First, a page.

As we all know, November is a month of being thankful. So, this month we are going to meet some members of the ESNG family that we feel are our heroes. To get us started, we talk to Laura Moncada, who is the service coordinator for our early intervention program, Babies Can’t Wait. (To read more about the beneficiaries of the program, check out this previous blog post.)

Castin Jennich

  1. How did you come to work at Easter Seals North Georgia?

In 2009, I finally finished my Bachelors in Early Childhood Care & Education (Birth to 5) and was looking for a position. I saw the Service Coordination position posted on a job website and applied.

Elias Cloer now

  1. Please describe a typical day in your position.

Every day is different. I supervise 15 Service Coordinators that see the 1000+ families enrolled in Gwinnett/Rockdale/Newton Counties Babies Can’t Wait. I have a small number of families I directly coordinate services for. I review the IFSPs [Individual Family Service Plans] that are submitted to the office, which initiates therapy for our children. I lead two of our teams where our therapists, instructors, and coordinators staff our families. Things here move quickly as our federal policies have quick turnarounds we must meet for eligibility and services/therapy to start.


  1. What is your favorite part of your job?

I truly enjoy learning strategies and ideas from the different therapists (physical, occupational, speech) and the instructors. However, my favorite part is my families. There have been instances where I link them with a program or service or therapist and things seem to unlock for them. Families don’t know what to expect when they are diagnosed or referred for a delay and sometimes just one conversation can open doors to help the family.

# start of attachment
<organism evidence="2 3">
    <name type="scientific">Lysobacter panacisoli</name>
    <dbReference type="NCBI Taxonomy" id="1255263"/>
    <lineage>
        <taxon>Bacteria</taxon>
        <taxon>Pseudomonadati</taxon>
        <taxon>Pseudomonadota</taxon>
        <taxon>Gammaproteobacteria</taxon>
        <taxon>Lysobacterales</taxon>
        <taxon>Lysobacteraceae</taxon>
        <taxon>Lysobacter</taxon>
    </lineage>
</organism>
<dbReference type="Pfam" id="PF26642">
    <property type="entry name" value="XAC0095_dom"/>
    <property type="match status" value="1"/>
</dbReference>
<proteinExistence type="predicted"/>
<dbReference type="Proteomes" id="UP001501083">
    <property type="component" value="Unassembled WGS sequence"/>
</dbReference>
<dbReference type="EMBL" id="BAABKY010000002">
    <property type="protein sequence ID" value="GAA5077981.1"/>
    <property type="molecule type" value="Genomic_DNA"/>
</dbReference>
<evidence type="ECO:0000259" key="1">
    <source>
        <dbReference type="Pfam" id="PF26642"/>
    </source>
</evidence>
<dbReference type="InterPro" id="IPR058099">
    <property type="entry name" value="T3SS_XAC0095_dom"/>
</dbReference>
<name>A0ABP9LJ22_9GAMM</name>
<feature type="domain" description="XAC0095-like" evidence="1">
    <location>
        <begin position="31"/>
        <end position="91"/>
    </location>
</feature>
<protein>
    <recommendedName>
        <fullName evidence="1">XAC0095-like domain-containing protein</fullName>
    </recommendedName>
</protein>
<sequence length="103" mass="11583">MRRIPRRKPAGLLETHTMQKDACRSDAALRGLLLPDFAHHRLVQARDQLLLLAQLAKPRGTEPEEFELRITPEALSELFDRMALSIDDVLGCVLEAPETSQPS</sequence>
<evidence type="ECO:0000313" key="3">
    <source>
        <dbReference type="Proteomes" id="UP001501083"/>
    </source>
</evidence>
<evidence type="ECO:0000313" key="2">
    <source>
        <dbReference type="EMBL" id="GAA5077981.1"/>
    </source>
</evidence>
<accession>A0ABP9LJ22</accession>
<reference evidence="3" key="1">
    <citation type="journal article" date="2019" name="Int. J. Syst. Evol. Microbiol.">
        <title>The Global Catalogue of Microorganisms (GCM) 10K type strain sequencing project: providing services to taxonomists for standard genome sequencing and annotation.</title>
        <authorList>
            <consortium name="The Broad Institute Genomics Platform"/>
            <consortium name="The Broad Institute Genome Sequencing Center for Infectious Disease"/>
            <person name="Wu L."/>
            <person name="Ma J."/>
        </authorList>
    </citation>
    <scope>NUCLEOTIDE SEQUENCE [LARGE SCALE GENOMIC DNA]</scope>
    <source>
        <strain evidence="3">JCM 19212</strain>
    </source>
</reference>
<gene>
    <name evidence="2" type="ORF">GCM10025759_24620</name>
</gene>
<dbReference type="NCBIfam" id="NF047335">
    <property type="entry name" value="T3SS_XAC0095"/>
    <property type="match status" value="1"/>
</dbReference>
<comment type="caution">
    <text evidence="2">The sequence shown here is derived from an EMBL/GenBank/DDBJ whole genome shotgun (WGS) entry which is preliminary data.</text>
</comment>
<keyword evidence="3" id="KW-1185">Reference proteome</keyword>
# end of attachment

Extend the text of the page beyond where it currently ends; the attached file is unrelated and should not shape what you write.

1. What quality do you think makes a person a good service coordinator?

A good service coordinator has to be ORGANIZED, have a passion to help families and children, work as a team to help families, and want to learn about the changing world of disabilities and special needs. One also needs to have compassion to know when families need the gentle push or when they need the time to work through their diagnosis. Sometimes we feel families don’t want to participate/in denial. I read an article years ago talking about families needing time for “pain control”. That statement has resonated with me ever since.French Family

  1. Do you have a story of a child and/or family who thrived because of the services you provided?

I give a lot of credit to my therapists and instructors for thriving families and children. They are out there every week or every 2 weeks helping families figure out ways for a good mealtime or a successful bath or a trip to the grocery store without a meltdown. I’m in the background – I push papers, I link to therapy, parent supports, community programs and financial assistance. I get the fuzzies when I see a family happy and tears of “I never thought we’d do this!” A lot of what I do for my families is just what I do daily. BCW is the first stop for many families in the world of Special Education. It’s not about me – to be a cliché – it’s about the foundation we help build for our village.


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